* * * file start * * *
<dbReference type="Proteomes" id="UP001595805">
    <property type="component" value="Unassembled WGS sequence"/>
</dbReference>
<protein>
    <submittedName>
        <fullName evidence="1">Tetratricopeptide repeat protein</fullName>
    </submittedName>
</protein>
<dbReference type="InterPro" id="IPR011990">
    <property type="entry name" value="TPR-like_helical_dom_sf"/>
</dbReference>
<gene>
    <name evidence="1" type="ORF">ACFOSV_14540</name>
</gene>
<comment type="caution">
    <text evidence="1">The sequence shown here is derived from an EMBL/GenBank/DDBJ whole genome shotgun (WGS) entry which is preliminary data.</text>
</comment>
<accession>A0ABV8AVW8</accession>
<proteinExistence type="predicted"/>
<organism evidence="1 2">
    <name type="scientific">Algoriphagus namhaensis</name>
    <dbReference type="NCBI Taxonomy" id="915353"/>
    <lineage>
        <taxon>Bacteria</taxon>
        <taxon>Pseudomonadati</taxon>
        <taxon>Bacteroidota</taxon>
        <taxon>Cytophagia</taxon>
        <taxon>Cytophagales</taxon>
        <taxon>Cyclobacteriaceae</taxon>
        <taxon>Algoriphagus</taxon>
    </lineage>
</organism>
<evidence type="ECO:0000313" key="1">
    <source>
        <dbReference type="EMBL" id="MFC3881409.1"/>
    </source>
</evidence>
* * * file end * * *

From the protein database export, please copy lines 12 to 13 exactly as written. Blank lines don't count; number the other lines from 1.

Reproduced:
<gene>
    <name evidence="1" type="ORF">ACFOSV_14540</name>